Introduction: People with dementia and their relatives should have timely access to formal care in the community. The EU-Actifcare project analysed access to and use of formal services, as related to unmet needs for care. We describe the cohort study implementation and baseline results in Portugal, with a focus on needs for care and service use assessments. Material and Methods: Our convenience sample consisted of 66 dyads of community-dwelling people with mild to moderate dementia and no significant use of formal services, and their informal carers. Measures included the Camberwell Assessment of Need for the Elderly and Resources Utilization in Dementia. Results: People with dementia had unmet needs (mean 1.1; SD 1.7), mainly regarding company (23%), psychological distress (20%), and daily activities (14%). Family caregivers spent 150 minutes/day (median) providing support, and 44% had psychological distress unmet needs. Problems with access to or use of formal services, when present, were frequently due to attitudes or lack of knowledge of any or both members of the dyad. Discussion: The recruitment process was challenging, since the inclusion criteria were restrictive. Not claiming generalizability, we recruited a typical sample of Portuguese people with mild to moderate dementia and no significant formal community support. Levels and type of unmet needs found in some participants would call for formal support, were it not for problems regarding access or use. Conclusion: There are difficulties regarding timely access and effective use of formal care in dementia, along with relevant unmet needs.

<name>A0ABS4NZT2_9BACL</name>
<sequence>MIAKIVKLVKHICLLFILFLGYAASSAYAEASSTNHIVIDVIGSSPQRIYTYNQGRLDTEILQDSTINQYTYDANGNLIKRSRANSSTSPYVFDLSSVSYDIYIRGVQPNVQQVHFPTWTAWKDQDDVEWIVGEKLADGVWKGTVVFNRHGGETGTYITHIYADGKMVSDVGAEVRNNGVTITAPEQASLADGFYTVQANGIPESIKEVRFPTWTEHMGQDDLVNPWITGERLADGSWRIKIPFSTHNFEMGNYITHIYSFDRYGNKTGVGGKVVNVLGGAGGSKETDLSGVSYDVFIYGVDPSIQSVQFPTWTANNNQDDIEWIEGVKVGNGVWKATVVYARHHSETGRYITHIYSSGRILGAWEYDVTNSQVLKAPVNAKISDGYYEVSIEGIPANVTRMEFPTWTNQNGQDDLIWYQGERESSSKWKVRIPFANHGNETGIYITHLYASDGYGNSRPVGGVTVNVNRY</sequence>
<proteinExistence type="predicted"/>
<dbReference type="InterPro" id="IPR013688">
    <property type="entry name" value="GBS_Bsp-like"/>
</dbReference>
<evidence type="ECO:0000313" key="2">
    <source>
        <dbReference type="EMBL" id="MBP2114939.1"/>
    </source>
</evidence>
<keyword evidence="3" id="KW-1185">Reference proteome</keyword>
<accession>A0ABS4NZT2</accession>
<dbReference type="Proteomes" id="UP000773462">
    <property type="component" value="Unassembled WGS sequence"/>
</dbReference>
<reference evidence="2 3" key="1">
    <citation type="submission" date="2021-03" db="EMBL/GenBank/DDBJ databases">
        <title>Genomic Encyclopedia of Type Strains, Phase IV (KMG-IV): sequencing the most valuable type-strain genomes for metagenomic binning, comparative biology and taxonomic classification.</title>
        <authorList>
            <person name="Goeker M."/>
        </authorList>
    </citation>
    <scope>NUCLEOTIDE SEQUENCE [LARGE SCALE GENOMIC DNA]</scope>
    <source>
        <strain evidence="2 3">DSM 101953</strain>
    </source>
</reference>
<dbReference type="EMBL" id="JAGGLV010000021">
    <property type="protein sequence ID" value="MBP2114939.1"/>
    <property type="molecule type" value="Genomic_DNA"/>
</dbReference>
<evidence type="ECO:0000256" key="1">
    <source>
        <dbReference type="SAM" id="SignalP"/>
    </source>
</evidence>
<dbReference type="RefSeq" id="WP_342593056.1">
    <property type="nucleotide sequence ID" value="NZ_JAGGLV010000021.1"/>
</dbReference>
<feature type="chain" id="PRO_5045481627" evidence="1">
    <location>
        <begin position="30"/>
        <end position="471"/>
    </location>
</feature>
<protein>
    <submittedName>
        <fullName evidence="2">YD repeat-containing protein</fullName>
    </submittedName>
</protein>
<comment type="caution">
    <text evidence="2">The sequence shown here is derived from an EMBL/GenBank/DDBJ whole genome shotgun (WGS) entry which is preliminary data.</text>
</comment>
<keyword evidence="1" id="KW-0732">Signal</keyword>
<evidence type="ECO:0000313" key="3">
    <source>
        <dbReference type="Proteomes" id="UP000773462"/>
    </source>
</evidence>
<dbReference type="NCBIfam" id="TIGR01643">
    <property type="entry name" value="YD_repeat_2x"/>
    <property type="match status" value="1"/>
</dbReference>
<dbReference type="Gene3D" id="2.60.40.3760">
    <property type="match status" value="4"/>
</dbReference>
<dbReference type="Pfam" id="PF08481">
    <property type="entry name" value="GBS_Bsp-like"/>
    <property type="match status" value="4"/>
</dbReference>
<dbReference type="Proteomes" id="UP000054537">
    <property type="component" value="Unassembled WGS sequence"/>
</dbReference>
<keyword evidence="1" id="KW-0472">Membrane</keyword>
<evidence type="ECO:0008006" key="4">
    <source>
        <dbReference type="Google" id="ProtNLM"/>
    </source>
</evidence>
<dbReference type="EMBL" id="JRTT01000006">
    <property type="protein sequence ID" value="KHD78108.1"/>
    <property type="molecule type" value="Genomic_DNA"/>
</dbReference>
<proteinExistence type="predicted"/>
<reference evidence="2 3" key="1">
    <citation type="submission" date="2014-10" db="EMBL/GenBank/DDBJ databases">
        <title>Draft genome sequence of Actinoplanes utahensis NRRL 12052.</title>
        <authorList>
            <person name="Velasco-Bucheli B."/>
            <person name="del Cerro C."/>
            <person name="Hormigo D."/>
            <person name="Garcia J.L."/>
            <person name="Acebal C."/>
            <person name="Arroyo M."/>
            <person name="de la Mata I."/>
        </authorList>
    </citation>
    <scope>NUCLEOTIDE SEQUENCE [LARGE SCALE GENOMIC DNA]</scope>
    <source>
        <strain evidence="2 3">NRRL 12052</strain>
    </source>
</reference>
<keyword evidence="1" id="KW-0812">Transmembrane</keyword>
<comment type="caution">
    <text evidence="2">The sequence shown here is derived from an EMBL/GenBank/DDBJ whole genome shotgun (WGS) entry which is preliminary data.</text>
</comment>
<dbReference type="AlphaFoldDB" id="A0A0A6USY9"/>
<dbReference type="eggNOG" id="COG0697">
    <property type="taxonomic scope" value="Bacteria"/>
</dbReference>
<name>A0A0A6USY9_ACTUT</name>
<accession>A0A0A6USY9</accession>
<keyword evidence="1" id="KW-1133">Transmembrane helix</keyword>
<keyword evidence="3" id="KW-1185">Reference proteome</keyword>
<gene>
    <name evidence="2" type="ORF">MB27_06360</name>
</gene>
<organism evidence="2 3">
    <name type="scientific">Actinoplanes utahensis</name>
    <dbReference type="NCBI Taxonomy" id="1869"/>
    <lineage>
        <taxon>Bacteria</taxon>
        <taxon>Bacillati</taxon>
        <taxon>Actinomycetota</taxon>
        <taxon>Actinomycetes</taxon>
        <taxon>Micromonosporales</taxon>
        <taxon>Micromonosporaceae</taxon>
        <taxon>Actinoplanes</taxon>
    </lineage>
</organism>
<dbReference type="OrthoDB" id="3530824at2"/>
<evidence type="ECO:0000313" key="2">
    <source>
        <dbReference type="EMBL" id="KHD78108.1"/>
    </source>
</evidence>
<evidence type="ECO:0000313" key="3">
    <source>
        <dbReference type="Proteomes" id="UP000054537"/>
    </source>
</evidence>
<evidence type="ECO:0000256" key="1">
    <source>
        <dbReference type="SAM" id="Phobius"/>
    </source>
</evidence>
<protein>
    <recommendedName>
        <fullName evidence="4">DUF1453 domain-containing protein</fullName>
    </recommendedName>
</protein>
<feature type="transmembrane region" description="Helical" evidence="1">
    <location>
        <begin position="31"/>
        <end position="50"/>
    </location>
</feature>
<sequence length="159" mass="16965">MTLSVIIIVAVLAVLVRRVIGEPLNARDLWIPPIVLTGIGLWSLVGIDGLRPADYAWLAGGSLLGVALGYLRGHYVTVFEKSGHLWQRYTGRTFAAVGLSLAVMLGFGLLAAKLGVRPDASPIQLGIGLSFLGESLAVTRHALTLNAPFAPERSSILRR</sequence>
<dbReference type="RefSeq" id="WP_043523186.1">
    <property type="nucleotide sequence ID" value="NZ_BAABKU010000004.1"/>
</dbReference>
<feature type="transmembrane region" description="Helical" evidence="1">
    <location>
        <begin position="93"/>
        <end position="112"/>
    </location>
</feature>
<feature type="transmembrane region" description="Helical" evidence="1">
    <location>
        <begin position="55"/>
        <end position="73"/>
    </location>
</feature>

• Dementia care model: Promoting personhood through co-production

    Bosco, Alessandro; Coleston-Shields, Donna M.; Orrell, Martin (2019)